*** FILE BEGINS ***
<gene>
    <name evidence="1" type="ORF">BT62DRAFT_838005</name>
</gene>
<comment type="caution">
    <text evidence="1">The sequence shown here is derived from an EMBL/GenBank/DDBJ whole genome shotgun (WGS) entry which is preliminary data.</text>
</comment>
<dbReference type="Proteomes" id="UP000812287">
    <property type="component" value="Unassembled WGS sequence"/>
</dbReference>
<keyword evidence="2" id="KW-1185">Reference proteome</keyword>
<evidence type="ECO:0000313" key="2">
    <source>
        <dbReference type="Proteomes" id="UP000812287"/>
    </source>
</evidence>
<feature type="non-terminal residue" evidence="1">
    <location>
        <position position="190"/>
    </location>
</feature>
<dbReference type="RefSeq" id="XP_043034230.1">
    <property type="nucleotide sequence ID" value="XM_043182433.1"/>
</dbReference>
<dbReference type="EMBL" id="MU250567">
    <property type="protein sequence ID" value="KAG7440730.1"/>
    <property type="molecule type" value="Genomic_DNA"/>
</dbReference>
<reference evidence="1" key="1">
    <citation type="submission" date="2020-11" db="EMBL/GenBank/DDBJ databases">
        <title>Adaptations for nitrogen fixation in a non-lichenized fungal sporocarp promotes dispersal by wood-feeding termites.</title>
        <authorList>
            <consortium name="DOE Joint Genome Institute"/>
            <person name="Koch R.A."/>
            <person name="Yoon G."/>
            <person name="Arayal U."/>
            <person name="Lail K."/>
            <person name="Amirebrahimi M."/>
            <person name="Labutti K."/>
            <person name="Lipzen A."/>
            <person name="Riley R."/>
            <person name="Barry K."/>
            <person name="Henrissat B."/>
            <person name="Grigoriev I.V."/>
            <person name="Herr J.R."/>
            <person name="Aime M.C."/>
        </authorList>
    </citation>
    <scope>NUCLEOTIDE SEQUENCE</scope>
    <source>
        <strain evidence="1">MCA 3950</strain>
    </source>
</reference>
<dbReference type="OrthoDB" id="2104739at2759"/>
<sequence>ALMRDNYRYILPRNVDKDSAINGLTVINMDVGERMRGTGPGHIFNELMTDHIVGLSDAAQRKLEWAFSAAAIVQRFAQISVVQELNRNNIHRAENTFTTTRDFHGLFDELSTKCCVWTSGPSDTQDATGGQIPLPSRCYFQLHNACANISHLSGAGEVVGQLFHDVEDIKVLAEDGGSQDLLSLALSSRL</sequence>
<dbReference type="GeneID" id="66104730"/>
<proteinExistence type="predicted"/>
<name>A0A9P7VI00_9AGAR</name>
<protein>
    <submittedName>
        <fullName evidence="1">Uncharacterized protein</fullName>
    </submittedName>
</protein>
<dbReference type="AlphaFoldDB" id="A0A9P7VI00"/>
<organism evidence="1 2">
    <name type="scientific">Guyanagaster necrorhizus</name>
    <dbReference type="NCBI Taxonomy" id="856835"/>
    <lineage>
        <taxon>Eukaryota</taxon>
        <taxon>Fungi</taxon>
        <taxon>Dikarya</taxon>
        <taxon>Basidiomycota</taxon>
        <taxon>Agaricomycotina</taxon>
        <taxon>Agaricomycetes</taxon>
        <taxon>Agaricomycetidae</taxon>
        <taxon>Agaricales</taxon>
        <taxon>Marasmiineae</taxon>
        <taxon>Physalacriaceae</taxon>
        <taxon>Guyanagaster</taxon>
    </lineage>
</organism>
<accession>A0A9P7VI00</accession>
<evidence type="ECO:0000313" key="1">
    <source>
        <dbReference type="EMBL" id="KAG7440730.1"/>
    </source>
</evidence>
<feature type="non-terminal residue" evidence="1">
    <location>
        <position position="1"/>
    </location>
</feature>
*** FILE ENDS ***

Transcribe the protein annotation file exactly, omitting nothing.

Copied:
<gene>
    <name evidence="1" type="ORF">BT62DRAFT_838005</name>
</gene>
<comment type="caution">
    <text evidence="1">The sequence shown here is derived from an EMBL/GenBank/DDBJ whole genome shotgun (WGS) entry which is preliminary data.</text>
</comment>
<dbReference type="Proteomes" id="UP000812287">
    <property type="component" value="Unassembled WGS sequence"/>
</dbReference>
<keyword evidence="2" id="KW-1185">Reference proteome</keyword>
<evidence type="ECO:0000313" key="2">
    <source>
        <dbReference type="Proteomes" id="UP000812287"/>
    </source>
</evidence>
<feature type="non-terminal residue" evidence="1">
    <location>
        <position position="190"/>
    </location>
</feature>
<dbReference type="RefSeq" id="XP_043034230.1">
    <property type="nucleotide sequence ID" value="XM_043182433.1"/>
</dbReference>
<dbReference type="EMBL" id="MU250567">
    <property type="protein sequence ID" value="KAG7440730.1"/>
    <property type="molecule type" value="Genomic_DNA"/>
</dbReference>
<reference evidence="1" key="1">
    <citation type="submission" date="2020-11" db="EMBL/GenBank/DDBJ databases">
        <title>Adaptations for nitrogen fixation in a non-lichenized fungal sporocarp promotes dispersal by wood-feeding termites.</title>
        <authorList>
            <consortium name="DOE Joint Genome Institute"/>
            <person name="Koch R.A."/>
            <person name="Yoon G."/>
            <person name="Arayal U."/>
            <person name="Lail K."/>
            <person name="Amirebrahimi M."/>
            <person name="Labutti K."/>
            <person name="Lipzen A."/>
            <person name="Riley R."/>
            <person name="Barry K."/>
            <person name="Henrissat B."/>
            <person name="Grigoriev I.V."/>
            <person name="Herr J.R."/>
            <person name="Aime M.C."/>
        </authorList>
    </citation>
    <scope>NUCLEOTIDE SEQUENCE</scope>
    <source>
        <strain evidence="1">MCA 3950</strain>
    </source>
</reference>
<dbReference type="OrthoDB" id="2104739at2759"/>
<sequence>ALMRDNYRYILPRNVDKDSAINGLTVINMDVGERMRGTGPGHIFNELMTDHIVGLSDAAQRKLEWAFSAAAIVQRFAQISVVQELNRNNIHRAENTFTTTRDFHGLFDELSTKCCVWTSGPSDTQDATGGQIPLPSRCYFQLHNACANISHLSGAGEVVGQLFHDVEDIKVLAEDGGSQDLLSLALSSRL</sequence>
<dbReference type="GeneID" id="66104730"/>
<proteinExistence type="predicted"/>
<name>A0A9P7VI00_9AGAR</name>
<protein>
    <submittedName>
        <fullName evidence="1">Uncharacterized protein</fullName>
    </submittedName>
</protein>
<dbReference type="AlphaFoldDB" id="A0A9P7VI00"/>
<organism evidence="1 2">
    <name type="scientific">Guyanagaster necrorhizus</name>
    <dbReference type="NCBI Taxonomy" id="856835"/>
    <lineage>
        <taxon>Eukaryota</taxon>
        <taxon>Fungi</taxon>
        <taxon>Dikarya</taxon>
        <taxon>Basidiomycota</taxon>
        <taxon>Agaricomycotina</taxon>
        <taxon>Agaricomycetes</taxon>
        <taxon>Agaricomycetidae</taxon>
        <taxon>Agaricales</taxon>
        <taxon>Marasmiineae</taxon>
        <taxon>Physalacriaceae</taxon>
        <taxon>Guyanagaster</taxon>
    </lineage>
</organism>
<accession>A0A9P7VI00</accession>
<evidence type="ECO:0000313" key="1">
    <source>
        <dbReference type="EMBL" id="KAG7440730.1"/>
    </source>
</evidence>
<feature type="non-terminal residue" evidence="1">
    <location>
        <position position="1"/>
    </location>
</feature>